Los Angeles-based paper artist Bovey Lee’s recent works in hand-cut paper and site-specific installations focus on migration, and its impact on our shared humanity and the environment. It is an extension of the artist’s ongoing research that explores our competing/conflicting desires between nature preservation and urbanization. Lee’s works have been awarded numerous times and exhibited across the globe as well as are included in some of the most prestigious museum collections.
Inspired by centuries of tradition, concepts of departure, arrival, and community, Lee’s hand-cut paper works are full of depth and thought
Lee’s cut paperwork explores “the concepts of departure and arrival in the context of the diasporic self and communities and our collective divergence from nature to the urbanized world”. Born in Hong Kong, Lee’s own migration to America, where she currently lives and works, has inspired many of the artist’s works. Often incorporating images of Chinese architecture, symbols, and landscapes that explore Lee’s position as a Chinese woman in the USA, she brings two identities, two cultures together, reconciling the artist’s old and new self. The topics of migration and community have increasingly become more important to the artist as the current political climate destabilizes. Later Lee’s work began incorporating images of nature along with the man-made constructs, highlighting the sometimes absurd juxtaposition of man’s desire to connect with nature while simultaneously destroying it through urbanization.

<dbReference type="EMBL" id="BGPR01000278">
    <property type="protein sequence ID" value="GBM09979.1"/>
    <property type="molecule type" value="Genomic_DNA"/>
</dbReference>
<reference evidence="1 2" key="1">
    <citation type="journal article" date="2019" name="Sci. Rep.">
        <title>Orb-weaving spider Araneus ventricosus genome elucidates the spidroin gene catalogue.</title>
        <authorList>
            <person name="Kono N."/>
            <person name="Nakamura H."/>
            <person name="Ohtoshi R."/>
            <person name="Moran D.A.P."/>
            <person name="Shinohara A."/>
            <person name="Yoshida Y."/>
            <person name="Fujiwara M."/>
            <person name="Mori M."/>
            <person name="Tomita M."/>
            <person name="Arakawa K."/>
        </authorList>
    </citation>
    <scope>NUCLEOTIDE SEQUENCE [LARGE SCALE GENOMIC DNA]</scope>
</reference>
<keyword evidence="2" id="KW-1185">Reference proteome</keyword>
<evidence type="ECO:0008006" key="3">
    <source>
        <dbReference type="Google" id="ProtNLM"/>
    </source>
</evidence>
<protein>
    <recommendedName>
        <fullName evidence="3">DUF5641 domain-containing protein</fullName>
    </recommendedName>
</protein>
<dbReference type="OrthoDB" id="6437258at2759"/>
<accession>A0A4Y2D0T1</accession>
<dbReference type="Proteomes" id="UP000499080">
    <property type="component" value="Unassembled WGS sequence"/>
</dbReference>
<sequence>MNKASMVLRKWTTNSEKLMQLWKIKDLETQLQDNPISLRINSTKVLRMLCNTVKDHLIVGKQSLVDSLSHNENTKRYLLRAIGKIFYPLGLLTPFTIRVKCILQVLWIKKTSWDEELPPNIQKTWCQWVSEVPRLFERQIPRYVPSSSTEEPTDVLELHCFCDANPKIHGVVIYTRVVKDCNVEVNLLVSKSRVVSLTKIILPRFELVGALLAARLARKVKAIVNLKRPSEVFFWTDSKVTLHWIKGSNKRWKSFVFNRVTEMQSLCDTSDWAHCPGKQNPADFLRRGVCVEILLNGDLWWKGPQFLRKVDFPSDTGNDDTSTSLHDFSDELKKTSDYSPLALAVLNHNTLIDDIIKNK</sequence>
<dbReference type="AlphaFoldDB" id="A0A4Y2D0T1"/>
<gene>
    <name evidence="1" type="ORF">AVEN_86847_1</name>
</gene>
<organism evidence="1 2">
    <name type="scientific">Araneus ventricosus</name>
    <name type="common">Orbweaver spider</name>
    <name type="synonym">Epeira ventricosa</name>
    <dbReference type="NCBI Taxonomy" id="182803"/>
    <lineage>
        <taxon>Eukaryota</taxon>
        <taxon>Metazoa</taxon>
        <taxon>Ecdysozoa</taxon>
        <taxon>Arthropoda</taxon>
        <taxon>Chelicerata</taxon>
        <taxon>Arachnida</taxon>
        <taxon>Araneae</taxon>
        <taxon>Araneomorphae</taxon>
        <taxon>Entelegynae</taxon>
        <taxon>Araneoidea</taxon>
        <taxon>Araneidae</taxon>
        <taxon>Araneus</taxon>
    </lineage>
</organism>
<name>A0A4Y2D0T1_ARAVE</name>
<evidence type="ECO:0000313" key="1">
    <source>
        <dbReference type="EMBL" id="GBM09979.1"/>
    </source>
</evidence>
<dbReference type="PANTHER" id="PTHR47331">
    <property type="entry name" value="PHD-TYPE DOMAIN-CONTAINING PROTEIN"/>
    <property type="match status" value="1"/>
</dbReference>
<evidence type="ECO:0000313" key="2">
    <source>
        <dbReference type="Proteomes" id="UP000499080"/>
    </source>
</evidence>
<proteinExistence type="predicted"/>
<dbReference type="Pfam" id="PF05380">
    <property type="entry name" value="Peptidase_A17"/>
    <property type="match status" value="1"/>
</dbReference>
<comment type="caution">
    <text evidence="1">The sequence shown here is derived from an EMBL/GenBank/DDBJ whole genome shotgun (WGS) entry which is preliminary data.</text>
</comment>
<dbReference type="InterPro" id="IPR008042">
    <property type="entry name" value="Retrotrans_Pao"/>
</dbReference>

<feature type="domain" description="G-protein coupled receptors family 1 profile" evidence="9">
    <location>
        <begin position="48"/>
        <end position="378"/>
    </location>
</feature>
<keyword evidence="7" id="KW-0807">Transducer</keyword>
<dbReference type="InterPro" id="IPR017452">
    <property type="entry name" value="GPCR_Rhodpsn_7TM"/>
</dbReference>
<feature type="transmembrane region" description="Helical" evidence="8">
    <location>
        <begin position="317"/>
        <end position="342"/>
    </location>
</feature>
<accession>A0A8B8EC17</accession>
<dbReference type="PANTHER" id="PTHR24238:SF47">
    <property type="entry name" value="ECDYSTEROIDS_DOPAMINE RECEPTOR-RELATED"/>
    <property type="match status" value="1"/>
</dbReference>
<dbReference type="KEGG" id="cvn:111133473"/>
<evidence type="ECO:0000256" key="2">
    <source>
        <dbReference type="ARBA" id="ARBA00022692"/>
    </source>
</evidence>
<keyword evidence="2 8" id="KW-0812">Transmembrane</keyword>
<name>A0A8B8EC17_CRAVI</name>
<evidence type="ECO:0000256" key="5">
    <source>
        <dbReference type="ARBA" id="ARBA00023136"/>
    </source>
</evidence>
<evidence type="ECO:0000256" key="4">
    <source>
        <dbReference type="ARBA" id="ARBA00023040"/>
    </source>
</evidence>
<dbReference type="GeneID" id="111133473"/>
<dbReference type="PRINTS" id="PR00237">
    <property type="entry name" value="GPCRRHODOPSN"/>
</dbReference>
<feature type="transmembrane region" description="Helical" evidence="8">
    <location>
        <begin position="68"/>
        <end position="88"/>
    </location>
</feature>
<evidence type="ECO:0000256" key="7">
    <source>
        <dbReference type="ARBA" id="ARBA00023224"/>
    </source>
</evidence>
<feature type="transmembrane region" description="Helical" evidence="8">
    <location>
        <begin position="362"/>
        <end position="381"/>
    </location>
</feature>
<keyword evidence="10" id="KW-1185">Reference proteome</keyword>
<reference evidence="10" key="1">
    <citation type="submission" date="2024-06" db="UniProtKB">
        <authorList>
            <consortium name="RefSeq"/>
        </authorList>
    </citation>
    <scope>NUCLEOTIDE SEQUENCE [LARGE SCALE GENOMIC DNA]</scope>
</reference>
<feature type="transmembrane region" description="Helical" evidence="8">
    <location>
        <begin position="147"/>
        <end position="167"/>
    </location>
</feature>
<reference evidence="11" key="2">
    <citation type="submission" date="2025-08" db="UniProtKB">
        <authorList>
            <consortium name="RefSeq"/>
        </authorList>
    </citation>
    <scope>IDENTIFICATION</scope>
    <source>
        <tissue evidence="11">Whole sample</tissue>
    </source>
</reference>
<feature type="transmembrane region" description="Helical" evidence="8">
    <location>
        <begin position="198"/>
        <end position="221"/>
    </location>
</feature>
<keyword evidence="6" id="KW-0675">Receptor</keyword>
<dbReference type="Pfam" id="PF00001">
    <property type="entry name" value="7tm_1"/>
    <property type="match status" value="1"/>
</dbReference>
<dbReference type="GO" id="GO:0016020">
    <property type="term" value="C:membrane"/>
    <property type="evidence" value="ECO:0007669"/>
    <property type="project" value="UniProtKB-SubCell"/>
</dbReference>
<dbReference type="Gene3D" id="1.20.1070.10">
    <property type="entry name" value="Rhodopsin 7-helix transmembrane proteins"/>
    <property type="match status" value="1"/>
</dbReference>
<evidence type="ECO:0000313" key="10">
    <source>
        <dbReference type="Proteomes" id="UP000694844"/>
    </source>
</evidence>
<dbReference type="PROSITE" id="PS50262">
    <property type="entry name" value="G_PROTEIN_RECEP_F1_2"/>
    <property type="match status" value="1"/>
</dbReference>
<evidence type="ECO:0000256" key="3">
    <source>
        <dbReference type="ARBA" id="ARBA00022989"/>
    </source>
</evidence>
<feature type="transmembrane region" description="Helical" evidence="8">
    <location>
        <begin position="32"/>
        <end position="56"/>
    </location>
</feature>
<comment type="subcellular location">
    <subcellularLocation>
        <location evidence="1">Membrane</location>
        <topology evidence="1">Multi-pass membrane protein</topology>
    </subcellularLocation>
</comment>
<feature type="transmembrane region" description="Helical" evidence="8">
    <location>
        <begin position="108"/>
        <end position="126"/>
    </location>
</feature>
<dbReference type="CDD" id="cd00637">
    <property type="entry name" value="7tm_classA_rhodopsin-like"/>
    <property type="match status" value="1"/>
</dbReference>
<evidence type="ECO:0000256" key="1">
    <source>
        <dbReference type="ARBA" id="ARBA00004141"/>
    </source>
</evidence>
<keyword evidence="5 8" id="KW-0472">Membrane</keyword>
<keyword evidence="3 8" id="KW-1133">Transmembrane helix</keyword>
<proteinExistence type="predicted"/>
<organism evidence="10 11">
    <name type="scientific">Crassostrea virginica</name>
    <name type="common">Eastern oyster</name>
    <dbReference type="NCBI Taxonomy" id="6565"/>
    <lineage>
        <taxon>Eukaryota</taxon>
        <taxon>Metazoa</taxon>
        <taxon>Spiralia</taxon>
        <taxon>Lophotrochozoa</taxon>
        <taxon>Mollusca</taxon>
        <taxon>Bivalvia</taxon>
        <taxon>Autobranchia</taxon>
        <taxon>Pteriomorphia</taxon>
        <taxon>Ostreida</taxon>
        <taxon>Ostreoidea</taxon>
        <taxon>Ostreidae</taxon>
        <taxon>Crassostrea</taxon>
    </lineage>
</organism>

I think of cut paper as drawing with a knife and, like calligraphy and painting, the cut paper draws on the same interplay between solid and void, immediacy and permanence to create a visual form.
Lee’s medium of choice cut paper art is inspired by the generational and communal art of Chinese paper cutting that was traditionally done mainly by women. “I think of cut paper as drawing with a knife and, like calligraphy and painting, the cut paper draws on the same interplay between solid and void, immediacy and permanence to create a visual form”, Lee writes. Bridging the old with the new, the artist first creates the layered collage images on a computer which she simply uses as a guiding reference when cutting the paper by hand, creating extremely intricate and precise pieces of art full of thought and meaning.
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